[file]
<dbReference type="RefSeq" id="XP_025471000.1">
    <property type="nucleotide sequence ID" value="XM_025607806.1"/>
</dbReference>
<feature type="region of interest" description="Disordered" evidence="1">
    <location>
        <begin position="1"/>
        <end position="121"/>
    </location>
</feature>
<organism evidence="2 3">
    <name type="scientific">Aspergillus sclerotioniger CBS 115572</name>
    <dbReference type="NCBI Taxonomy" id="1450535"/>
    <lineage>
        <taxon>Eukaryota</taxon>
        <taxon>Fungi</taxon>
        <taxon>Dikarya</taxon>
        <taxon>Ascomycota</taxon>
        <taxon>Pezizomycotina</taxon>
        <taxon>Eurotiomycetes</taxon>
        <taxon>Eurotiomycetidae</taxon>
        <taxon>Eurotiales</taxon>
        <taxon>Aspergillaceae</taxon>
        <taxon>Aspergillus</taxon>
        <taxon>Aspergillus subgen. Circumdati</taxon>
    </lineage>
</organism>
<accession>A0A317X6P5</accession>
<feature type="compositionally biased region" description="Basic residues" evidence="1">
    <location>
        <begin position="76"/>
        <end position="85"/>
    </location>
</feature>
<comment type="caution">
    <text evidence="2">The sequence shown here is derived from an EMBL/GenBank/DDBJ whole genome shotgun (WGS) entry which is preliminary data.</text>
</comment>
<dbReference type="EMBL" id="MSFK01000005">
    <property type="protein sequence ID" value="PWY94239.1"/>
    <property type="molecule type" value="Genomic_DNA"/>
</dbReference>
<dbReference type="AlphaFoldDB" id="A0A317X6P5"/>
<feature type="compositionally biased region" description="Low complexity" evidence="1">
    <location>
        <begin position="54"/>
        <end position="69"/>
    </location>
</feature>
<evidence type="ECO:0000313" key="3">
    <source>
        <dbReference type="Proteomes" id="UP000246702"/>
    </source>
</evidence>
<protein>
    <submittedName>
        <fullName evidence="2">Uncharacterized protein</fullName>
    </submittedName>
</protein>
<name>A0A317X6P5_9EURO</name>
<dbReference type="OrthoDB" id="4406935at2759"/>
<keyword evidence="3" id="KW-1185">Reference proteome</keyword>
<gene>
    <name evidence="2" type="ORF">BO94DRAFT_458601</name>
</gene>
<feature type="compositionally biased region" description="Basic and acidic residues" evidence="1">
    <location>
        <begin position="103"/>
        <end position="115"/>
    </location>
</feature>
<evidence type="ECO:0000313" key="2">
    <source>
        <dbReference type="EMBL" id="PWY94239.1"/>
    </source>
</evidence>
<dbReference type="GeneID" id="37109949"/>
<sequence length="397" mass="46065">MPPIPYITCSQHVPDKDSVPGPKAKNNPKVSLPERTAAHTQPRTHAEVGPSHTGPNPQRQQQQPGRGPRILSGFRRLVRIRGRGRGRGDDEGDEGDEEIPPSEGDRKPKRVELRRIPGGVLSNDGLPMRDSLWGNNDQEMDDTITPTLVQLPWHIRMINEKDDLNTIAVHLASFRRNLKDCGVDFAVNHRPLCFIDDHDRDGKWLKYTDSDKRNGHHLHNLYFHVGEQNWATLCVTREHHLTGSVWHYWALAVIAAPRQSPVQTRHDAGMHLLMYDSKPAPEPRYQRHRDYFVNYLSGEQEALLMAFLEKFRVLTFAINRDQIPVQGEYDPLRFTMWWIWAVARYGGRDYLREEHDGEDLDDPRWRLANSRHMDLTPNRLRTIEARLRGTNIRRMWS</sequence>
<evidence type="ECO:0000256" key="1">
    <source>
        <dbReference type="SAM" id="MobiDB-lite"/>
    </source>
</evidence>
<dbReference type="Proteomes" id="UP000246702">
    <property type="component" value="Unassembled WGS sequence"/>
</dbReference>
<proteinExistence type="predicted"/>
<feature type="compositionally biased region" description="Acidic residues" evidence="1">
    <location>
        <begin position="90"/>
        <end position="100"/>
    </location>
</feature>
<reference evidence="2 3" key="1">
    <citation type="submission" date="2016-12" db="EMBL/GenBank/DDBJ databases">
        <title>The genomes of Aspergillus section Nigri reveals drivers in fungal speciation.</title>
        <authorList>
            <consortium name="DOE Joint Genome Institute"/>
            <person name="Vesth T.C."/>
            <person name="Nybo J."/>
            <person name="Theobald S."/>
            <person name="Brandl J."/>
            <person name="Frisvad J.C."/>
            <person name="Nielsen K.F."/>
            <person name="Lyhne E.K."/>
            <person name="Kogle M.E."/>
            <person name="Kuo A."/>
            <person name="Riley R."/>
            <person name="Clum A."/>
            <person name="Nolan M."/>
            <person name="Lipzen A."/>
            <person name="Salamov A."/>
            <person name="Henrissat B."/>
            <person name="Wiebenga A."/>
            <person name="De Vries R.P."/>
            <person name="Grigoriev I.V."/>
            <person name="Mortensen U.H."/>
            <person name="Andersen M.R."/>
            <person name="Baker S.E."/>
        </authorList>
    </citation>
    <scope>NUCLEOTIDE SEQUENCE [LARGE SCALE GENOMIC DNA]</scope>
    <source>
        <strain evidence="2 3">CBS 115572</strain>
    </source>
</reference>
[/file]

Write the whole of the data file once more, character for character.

<dbReference type="RefSeq" id="XP_025471000.1">
    <property type="nucleotide sequence ID" value="XM_025607806.1"/>
</dbReference>
<feature type="region of interest" description="Disordered" evidence="1">
    <location>
        <begin position="1"/>
        <end position="121"/>
    </location>
</feature>
<organism evidence="2 3">
    <name type="scientific">Aspergillus sclerotioniger CBS 115572</name>
    <dbReference type="NCBI Taxonomy" id="1450535"/>
    <lineage>
        <taxon>Eukaryota</taxon>
        <taxon>Fungi</taxon>
        <taxon>Dikarya</taxon>
        <taxon>Ascomycota</taxon>
        <taxon>Pezizomycotina</taxon>
        <taxon>Eurotiomycetes</taxon>
        <taxon>Eurotiomycetidae</taxon>
        <taxon>Eurotiales</taxon>
        <taxon>Aspergillaceae</taxon>
        <taxon>Aspergillus</taxon>
        <taxon>Aspergillus subgen. Circumdati</taxon>
    </lineage>
</organism>
<accession>A0A317X6P5</accession>
<feature type="compositionally biased region" description="Basic residues" evidence="1">
    <location>
        <begin position="76"/>
        <end position="85"/>
    </location>
</feature>
<comment type="caution">
    <text evidence="2">The sequence shown here is derived from an EMBL/GenBank/DDBJ whole genome shotgun (WGS) entry which is preliminary data.</text>
</comment>
<dbReference type="EMBL" id="MSFK01000005">
    <property type="protein sequence ID" value="PWY94239.1"/>
    <property type="molecule type" value="Genomic_DNA"/>
</dbReference>
<dbReference type="AlphaFoldDB" id="A0A317X6P5"/>
<feature type="compositionally biased region" description="Low complexity" evidence="1">
    <location>
        <begin position="54"/>
        <end position="69"/>
    </location>
</feature>
<evidence type="ECO:0000313" key="3">
    <source>
        <dbReference type="Proteomes" id="UP000246702"/>
    </source>
</evidence>
<protein>
    <submittedName>
        <fullName evidence="2">Uncharacterized protein</fullName>
    </submittedName>
</protein>
<name>A0A317X6P5_9EURO</name>
<dbReference type="OrthoDB" id="4406935at2759"/>
<keyword evidence="3" id="KW-1185">Reference proteome</keyword>
<gene>
    <name evidence="2" type="ORF">BO94DRAFT_458601</name>
</gene>
<feature type="compositionally biased region" description="Basic and acidic residues" evidence="1">
    <location>
        <begin position="103"/>
        <end position="115"/>
    </location>
</feature>
<evidence type="ECO:0000313" key="2">
    <source>
        <dbReference type="EMBL" id="PWY94239.1"/>
    </source>
</evidence>
<dbReference type="GeneID" id="37109949"/>
<sequence length="397" mass="46065">MPPIPYITCSQHVPDKDSVPGPKAKNNPKVSLPERTAAHTQPRTHAEVGPSHTGPNPQRQQQQPGRGPRILSGFRRLVRIRGRGRGRGDDEGDEGDEEIPPSEGDRKPKRVELRRIPGGVLSNDGLPMRDSLWGNNDQEMDDTITPTLVQLPWHIRMINEKDDLNTIAVHLASFRRNLKDCGVDFAVNHRPLCFIDDHDRDGKWLKYTDSDKRNGHHLHNLYFHVGEQNWATLCVTREHHLTGSVWHYWALAVIAAPRQSPVQTRHDAGMHLLMYDSKPAPEPRYQRHRDYFVNYLSGEQEALLMAFLEKFRVLTFAINRDQIPVQGEYDPLRFTMWWIWAVARYGGRDYLREEHDGEDLDDPRWRLANSRHMDLTPNRLRTIEARLRGTNIRRMWS</sequence>
<evidence type="ECO:0000256" key="1">
    <source>
        <dbReference type="SAM" id="MobiDB-lite"/>
    </source>
</evidence>
<dbReference type="Proteomes" id="UP000246702">
    <property type="component" value="Unassembled WGS sequence"/>
</dbReference>
<proteinExistence type="predicted"/>
<feature type="compositionally biased region" description="Acidic residues" evidence="1">
    <location>
        <begin position="90"/>
        <end position="100"/>
    </location>
</feature>
<reference evidence="2 3" key="1">
    <citation type="submission" date="2016-12" db="EMBL/GenBank/DDBJ databases">
        <title>The genomes of Aspergillus section Nigri reveals drivers in fungal speciation.</title>
        <authorList>
            <consortium name="DOE Joint Genome Institute"/>
            <person name="Vesth T.C."/>
            <person name="Nybo J."/>
            <person name="Theobald S."/>
            <person name="Brandl J."/>
            <person name="Frisvad J.C."/>
            <person name="Nielsen K.F."/>
            <person name="Lyhne E.K."/>
            <person name="Kogle M.E."/>
            <person name="Kuo A."/>
            <person name="Riley R."/>
            <person name="Clum A."/>
            <person name="Nolan M."/>
            <person name="Lipzen A."/>
            <person name="Salamov A."/>
            <person name="Henrissat B."/>
            <person name="Wiebenga A."/>
            <person name="De Vries R.P."/>
            <person name="Grigoriev I.V."/>
            <person name="Mortensen U.H."/>
            <person name="Andersen M.R."/>
            <person name="Baker S.E."/>
        </authorList>
    </citation>
    <scope>NUCLEOTIDE SEQUENCE [LARGE SCALE GENOMIC DNA]</scope>
    <source>
        <strain evidence="2 3">CBS 115572</strain>
    </source>
</reference>